In January 2023, a seller was ordered by the Court to pay legal costs and damages to his buyer in the sum £200,000 and he may have to sell his...
Commercial Agreements – Protection for your Business
Shelley Bonney discusses some of the important commercial agreements that exist to protect you and your business.
It is commercially prudent in these uncertain times to have a clear set of terms upon which you are prepared to do business with your customers A set of terms and conditions, or “T&C’s” as they are sometimes called, serve to create certainty and clarity as to each party’s obligations and responsibilities, providing businesses with protection in these uncertain times.
In addition, if they haven’t done so already businesses should review their existing contracts both with suppliers and customers to enable them to fully appreciate how Covid 19 may impact on them. WSP solicitors can assist with this and an analysis of the main contract terms. In light of the current circumstances, you may want to look at whether or not a contract can be terminated or re-negotiated, are there operative force majeure clauses or will the doctrine of frustration apply?
Finally, businesses need to make an extra effort to stay engaged with their customers during these tough times, discounts and special offers may help, planning and marketing initiatives may also help to mitigate some of the damage caused to business by the pandemic.
It is an unfortunate that for some shareholders of private companies, the coronavirus will lead to dispute, disagreement and maybe even death.
So if you’re a shareholder of a limited company how can you try to protect yourself and the company? Generally, the best way for shareholders to control and protect their interests in a limited company is by having a shareholders’ agreement in place. Such an agreement can be entirely bespoke to fit the needs of the shareholders collectively, and as individuals. Shareholders’ agreements can include provisions that specifically set out how disputes between shareholders should be resolved and succession arrangements.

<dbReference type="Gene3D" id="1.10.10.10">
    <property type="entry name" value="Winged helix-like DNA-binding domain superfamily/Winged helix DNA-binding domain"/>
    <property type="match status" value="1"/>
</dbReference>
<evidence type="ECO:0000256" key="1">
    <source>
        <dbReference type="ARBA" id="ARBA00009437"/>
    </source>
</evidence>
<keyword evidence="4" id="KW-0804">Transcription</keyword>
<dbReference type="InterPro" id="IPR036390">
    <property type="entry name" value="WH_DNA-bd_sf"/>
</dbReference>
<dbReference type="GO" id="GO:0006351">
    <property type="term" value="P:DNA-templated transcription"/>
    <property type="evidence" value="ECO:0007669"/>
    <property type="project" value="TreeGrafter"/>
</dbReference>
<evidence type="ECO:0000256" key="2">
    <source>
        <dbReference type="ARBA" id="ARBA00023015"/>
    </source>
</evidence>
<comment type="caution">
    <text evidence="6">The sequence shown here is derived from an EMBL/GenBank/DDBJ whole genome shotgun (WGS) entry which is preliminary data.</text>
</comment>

Without a solid set of rules to regulate your business relationship with your partners, the outbreak of Covid 19 may prove a testing time. For example, what if someone wants to leave the partnership, a partner dies, or some partners want to get rid of a rogue partner? In the absence of a written partnership agreement, The Partnership Act 1890 determines the rules that govern a partnership.
Interestingly, under The Partnership Act profits are shared equally, regardless of the skill, effort or capital each partner contributes, and all partners have an equal say in any decisions affecting the partnership. The Act also provides that any one partner can dissolve the partnership by merely giving the other(s) notice. Similarly, if one partner dies the partnership is automatically dissolved. Such events may result in severe consequences for the business, especially if the remaining partner(s) wish to continue running the business. Partnership agreements are an essential part of business and a practical means of ensuring the business has strong foundations upon which to transact and deal with the comprehensive variety of fundamental issues that may arise from time to time. Agreeing how to regulate these matters is vital particularly in light of Covid 19.
As a consequence of Covid 19 many companies may be seeking to review their finances. If you are a director of a limited company that is considering arranging finance in the company’s name such as a business loan or an overdraft facility from a bank or another lending institution then the lender may make it a condition of their support that you, the director, are required to provide a signed, written personal guarantee (PG) as part of any security arrangements. Lenders often require such a guarantee when providing business finance to bolster their security thus reducing their risk. If you are required to give a PG it is important that you fully understand the implications of entering into such an agreement on you personally and the consequences. You will require independent legal advice before executing the document and our corporate commercial team can assist and remote appointments can be arranged.
If you need any further advice on the commercial agreements discussed above you can contact Shelley directly here. You can also contact any member of the WSP Solicitors team by using the form in the sidebar of this page or located here. Alternatively you can call us on 01453 847200
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